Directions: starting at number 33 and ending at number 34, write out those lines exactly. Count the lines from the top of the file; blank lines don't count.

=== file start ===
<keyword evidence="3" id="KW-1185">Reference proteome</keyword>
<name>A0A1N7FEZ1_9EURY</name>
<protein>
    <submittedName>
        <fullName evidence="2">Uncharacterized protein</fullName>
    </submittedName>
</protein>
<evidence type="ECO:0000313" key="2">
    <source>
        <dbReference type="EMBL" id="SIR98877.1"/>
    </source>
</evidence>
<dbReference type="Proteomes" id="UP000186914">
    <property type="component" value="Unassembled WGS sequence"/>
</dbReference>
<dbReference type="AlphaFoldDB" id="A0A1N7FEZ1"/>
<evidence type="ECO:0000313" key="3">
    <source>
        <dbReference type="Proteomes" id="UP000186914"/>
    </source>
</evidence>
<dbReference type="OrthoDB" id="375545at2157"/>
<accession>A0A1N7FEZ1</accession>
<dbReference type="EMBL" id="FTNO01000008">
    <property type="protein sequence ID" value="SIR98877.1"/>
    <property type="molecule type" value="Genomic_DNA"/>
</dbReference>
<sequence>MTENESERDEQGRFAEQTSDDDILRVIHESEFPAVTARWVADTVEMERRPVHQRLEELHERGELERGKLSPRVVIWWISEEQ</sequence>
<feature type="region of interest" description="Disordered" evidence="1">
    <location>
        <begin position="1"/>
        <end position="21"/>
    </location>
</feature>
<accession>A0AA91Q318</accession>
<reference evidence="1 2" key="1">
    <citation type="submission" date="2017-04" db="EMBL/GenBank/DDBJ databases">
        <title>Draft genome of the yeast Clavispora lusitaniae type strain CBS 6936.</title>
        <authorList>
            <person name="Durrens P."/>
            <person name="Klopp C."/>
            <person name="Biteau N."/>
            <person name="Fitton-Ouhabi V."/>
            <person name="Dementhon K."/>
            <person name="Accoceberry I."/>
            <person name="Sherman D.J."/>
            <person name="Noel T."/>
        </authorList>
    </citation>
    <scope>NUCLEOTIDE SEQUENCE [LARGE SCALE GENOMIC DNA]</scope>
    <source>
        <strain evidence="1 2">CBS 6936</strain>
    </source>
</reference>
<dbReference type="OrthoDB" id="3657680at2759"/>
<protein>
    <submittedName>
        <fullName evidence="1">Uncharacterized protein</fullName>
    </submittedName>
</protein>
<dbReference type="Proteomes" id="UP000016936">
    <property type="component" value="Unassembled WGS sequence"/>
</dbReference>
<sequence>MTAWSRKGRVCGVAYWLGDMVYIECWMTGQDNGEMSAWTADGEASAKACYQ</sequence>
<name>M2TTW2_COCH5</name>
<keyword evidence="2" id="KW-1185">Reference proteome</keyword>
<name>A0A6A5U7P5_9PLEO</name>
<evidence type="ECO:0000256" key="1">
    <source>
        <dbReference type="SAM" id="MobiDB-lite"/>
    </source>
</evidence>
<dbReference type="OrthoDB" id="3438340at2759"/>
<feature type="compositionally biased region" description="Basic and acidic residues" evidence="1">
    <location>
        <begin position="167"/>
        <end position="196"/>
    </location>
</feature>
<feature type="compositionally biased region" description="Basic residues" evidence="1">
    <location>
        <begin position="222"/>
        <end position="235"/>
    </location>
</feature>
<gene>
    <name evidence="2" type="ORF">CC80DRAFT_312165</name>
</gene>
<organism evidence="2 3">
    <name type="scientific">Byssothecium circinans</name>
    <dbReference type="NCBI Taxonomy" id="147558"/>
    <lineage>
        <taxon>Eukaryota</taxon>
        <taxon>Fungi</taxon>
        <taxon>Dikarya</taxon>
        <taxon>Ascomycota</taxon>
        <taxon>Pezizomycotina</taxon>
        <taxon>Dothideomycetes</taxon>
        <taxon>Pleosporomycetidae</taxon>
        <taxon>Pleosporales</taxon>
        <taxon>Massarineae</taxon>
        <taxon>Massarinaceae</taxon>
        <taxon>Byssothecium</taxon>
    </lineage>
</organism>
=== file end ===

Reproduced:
    </location>
</feature>